SPRINGFIELD, Ky. — A sense of loss surrounds the Washington County community where St. Catharine College laid its roots 85 years ago on verdant rolling hills of farmland and pasture.
St. Catharine is set to close on July 31 and its closure, neighbors, alumni and friends of the school say, will be felt in the community.
The college sits amid the campus of the Dominican Sisters of Peace and has educated thousands of students since 1931. The sisters, who still sponsor the college, educated thousands more in the century before that.
This hub of education in Springfield, Ky., hosted an enrollment of about 600 students in recent years and employed 118 full-time faculty and staff.
John Graves, a graduate and long-time volunteer at St. Catharine, can see the school from his home two miles away. It’s permeated every part of his life. His parents graduated from St. Catharine and his mother worked there when he was a child. He recalls shooting baskets there while his mom was working. For the last nine years, he’s served as a volunteer announcer for basketball games at the college.
“My kids have grown up knowing that something Dad does is go to volunteer at the college. They know everyone around there,” he said. “It’s been a fabric of the community for so many years. Not having the ballgames and the students out there is going to make a tremendous difference.”
Graves added that the school is more than “a collection of buildings.”
“It has been home for not only a multitude of students … but it’s home to the people who are here, especially the Catholic community. The sisters have done a great job in education for the last 200 years,” he said.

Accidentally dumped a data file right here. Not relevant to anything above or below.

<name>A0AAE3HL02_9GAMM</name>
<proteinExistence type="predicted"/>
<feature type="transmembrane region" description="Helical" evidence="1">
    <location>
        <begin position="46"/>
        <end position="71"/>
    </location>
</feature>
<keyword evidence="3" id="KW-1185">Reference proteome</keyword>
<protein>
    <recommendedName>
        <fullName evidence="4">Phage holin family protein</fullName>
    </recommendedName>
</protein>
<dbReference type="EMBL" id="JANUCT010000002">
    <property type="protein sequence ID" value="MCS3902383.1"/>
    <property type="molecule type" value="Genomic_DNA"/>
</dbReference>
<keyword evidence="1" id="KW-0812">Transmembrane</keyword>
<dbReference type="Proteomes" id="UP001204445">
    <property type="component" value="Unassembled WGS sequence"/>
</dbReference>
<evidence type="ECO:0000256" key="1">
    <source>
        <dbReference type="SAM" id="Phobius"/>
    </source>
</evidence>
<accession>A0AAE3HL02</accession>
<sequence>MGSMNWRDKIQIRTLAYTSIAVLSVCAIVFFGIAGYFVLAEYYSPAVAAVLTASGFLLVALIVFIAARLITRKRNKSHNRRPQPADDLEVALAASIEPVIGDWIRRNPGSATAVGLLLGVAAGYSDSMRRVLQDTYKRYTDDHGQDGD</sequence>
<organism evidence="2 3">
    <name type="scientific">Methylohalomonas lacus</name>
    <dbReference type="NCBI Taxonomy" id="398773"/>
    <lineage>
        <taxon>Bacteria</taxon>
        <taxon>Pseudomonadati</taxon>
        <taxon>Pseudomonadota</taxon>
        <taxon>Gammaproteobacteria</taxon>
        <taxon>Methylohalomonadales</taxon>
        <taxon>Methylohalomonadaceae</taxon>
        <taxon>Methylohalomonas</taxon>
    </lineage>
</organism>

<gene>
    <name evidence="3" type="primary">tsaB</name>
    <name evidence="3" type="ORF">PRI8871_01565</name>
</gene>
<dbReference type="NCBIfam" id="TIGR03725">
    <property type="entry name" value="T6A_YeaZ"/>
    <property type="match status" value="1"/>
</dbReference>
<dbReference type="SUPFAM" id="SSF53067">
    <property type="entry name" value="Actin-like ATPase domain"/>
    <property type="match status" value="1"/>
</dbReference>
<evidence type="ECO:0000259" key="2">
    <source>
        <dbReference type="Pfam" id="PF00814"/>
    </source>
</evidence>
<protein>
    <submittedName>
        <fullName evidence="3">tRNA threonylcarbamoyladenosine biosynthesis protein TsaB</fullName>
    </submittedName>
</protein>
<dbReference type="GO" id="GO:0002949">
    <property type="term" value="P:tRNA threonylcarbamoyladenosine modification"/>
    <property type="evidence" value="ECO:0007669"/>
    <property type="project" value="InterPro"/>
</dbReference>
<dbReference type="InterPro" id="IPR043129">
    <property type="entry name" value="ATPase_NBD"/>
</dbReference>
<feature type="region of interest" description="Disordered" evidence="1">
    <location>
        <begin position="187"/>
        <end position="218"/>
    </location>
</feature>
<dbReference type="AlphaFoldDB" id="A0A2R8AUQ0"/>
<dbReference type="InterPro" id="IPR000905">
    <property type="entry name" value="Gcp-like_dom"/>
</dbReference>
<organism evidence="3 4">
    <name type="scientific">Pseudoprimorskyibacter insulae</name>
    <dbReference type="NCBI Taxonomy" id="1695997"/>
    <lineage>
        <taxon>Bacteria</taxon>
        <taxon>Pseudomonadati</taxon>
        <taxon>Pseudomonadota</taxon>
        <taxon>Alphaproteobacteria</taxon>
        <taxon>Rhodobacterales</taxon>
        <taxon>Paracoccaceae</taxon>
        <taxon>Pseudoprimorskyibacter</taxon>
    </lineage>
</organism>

Tom Bystrek, who worked at the school for 15 years in several roles — most recently as athletic director — said the closure is on everyone’s mind.
“It’s a topic of conversation anywhere you go — in the stores, in the barber shop. It’s a hot topic,” he said in a phone interview about the school last month. “The general feeling is just sadness. You have a property out there that since 1822 has done some kind of education. To see that disappear brings an overall sadness.”
Bystrek also noted that St. Catharine has enriched the community in a variety of ways.
“There were so many first-generation college students there,” he said. “It served the need locally that was really valuable for a
long, long time.”
It also brought the wider world to the area, he said.
“As sports expanded, we went to a greater recruiting base. In the last few years we had numerous people from California, Arizona. People would say, how do these kids from California, New York, New Jersey know about St. Catharine? It was really the coaches’ recruiting. Even international kids.
“The quality of life is better with a college,” he added. “Guest speakers, authors — things that go with a college — add so much to a community.”
Mary Ezaizat, who would have been a senior at St. Catharine this fall, said she feels as though she’s lost a home and family.
“ ‘It’s not just a college, it’s home.’ That was written on all our brochures,” she said. “I don’t think a lot of people know how true that was. It was a second home to a lot of us. Now, all the connections I made, all that work and fun times are over.”
Ezaizat, who comes from Garrard County, Ky., played soccer at St. Catharine, but decided to sit out next season when she starts attending Midway College. Instead, she said, she plans to graduate early — in December.
“They gave me the opportunity (to play),” she said. “But I decided I just want to finish after all this.”
By this time next year, Ezaizat hopes to have begun her career as an elementary school teacher. And she’s grateful for the role her St. Catharine professors, especially the Dominican Sisters, played in preparing her, she said.
“Sister Mary Louise Edwards would walk by and say, ‘There goes another future teacher,’ ” Ezaizat said. “Sister Angela Shaughnessy was always willing to help me with anything I needed. We talk on Facebook all the time. I only had her for one semester, but I feel like I made a lifelong friend.”